The Labour Market

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In economics, labour is a measure of the work done by human beings.

Categories of the Labour Market[edit | edit source]

Employed

  • Spent some of the previous week working at a paid job

Unemployed

  • Temporary layoff or looking for a job

Not in the labour force

  • Person who does not fit into any of the above categories is not in the labour force

Some Equations[edit | edit source]

Labour Force = Number of employed + Number of Unemployed

Unemployment rate = (Number of unemployed/Labour Force)*100

Labour-force participation rate = (Labour force/adult population)*100

Canadian Statistics[edit | edit source]

In 2005, 16.17 million people were employed, and 1.17 million people were unemployed. The total adult population is 25.81.

Labour force = 16.17+1.17 = 17.34 million

Unemployment rate = (1.17/17.34) * 100 = 6.8%

Labour Force Participation rate = (17.34/25.81) * 100 = 67.2%

What does unemployment not measure[edit | edit source]

Discouraged Job Searchers[edit | edit source]

  • People who were looking for jobs and need a job but has become discouraged because they were unable to find any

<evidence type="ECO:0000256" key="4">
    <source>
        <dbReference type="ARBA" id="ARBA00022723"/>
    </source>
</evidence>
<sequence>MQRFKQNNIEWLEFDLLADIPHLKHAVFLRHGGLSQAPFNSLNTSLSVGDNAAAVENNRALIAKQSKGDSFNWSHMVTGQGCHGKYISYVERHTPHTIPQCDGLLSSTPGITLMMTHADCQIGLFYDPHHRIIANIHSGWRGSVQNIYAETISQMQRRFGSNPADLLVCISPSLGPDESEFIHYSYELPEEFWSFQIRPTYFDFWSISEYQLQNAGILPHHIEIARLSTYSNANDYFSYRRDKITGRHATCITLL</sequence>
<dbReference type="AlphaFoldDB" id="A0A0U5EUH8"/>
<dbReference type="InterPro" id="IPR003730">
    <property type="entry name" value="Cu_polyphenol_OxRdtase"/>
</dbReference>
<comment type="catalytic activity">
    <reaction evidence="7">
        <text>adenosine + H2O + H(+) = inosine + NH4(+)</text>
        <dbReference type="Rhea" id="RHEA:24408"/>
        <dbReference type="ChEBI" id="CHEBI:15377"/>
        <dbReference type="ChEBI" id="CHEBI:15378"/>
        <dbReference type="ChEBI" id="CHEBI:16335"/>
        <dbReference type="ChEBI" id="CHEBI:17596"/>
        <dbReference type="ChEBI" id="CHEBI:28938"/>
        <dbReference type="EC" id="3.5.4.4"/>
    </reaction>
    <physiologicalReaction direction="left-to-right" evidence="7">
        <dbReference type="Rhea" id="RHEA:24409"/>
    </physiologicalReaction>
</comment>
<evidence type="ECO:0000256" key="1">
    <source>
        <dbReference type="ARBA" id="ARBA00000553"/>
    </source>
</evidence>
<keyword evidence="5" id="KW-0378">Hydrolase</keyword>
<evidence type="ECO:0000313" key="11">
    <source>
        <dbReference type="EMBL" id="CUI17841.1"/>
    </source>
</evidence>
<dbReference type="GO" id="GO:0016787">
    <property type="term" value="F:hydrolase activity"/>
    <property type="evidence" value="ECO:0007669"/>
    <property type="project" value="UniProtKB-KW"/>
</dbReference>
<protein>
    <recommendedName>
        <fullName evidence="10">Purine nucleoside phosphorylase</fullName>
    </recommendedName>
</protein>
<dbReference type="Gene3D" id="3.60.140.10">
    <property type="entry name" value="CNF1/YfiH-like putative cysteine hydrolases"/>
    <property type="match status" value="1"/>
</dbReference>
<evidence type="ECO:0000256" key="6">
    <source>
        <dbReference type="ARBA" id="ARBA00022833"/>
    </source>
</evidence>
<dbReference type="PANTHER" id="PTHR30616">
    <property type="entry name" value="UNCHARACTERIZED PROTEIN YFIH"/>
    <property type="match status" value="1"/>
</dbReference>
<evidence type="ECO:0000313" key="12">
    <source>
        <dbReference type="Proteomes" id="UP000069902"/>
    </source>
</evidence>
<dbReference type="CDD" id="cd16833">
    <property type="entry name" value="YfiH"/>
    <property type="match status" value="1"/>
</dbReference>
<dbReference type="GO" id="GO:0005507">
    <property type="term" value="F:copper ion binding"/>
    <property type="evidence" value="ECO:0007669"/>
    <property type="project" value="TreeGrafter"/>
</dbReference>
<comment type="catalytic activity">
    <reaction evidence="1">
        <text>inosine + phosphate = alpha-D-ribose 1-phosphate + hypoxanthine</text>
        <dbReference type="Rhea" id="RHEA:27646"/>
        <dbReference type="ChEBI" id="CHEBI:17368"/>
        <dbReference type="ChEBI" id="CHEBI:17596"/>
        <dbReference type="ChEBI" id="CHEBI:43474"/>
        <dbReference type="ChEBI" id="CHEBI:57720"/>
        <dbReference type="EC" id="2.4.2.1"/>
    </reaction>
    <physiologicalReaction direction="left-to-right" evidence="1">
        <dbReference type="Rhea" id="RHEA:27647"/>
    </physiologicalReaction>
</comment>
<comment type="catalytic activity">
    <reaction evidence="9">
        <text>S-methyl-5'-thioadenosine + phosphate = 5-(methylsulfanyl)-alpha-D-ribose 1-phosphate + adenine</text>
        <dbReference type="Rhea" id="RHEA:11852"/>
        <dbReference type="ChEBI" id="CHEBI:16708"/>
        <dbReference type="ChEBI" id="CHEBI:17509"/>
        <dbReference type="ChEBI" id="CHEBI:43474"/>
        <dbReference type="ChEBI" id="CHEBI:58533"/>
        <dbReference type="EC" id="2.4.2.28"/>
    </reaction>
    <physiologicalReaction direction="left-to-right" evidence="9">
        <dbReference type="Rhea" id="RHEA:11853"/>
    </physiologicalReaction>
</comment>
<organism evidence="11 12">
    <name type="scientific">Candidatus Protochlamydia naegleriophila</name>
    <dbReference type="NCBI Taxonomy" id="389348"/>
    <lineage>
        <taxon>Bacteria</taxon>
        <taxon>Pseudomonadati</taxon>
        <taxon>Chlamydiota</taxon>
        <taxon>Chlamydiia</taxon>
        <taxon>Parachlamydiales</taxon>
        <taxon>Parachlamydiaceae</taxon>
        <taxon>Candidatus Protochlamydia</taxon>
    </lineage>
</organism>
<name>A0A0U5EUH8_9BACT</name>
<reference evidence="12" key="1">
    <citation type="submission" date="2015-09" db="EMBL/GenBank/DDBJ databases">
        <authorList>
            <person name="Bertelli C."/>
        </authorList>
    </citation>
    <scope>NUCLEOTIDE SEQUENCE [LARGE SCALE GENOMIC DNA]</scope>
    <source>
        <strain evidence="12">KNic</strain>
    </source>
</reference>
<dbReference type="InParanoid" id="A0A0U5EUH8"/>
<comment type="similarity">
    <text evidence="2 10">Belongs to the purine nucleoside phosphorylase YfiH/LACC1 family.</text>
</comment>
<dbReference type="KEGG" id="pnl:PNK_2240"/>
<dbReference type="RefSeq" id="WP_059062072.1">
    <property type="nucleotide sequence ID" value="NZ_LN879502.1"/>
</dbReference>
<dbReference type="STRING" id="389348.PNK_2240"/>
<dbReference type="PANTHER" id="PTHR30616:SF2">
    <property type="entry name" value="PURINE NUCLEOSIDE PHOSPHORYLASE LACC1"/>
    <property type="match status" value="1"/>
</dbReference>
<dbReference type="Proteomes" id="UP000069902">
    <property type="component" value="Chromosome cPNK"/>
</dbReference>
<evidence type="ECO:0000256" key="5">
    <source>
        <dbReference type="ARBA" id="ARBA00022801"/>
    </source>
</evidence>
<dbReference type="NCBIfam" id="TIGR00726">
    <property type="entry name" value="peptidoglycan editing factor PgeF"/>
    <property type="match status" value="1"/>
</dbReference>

Underemployment workers[edit | edit source]

  • People who are forced to settle with a part time job when they really want a full time job

Reasons for Unemployment[edit | edit source]

Fictional Unemployment[edit | edit source]

Caused by

  • Job search
  • Job turnover
  • Generosity of Employment Insurance
  • Mismatch of skill supplied and demanded

Structural Unemployment[edit | edit source]

Happen because the quantities of jobs demanded is larger than the quality of jobs supplied

Caused by

  • Minimum Wage
    • When minimum wage is increased, firms will fire people in order to lower production costs.
  • Labour Unions
    • Labour unions increase the wages for the members of the union therefore creating higher cost for firms. Firms will again have to lay off people and the people who are not part of an union will therefore be the first to leave.


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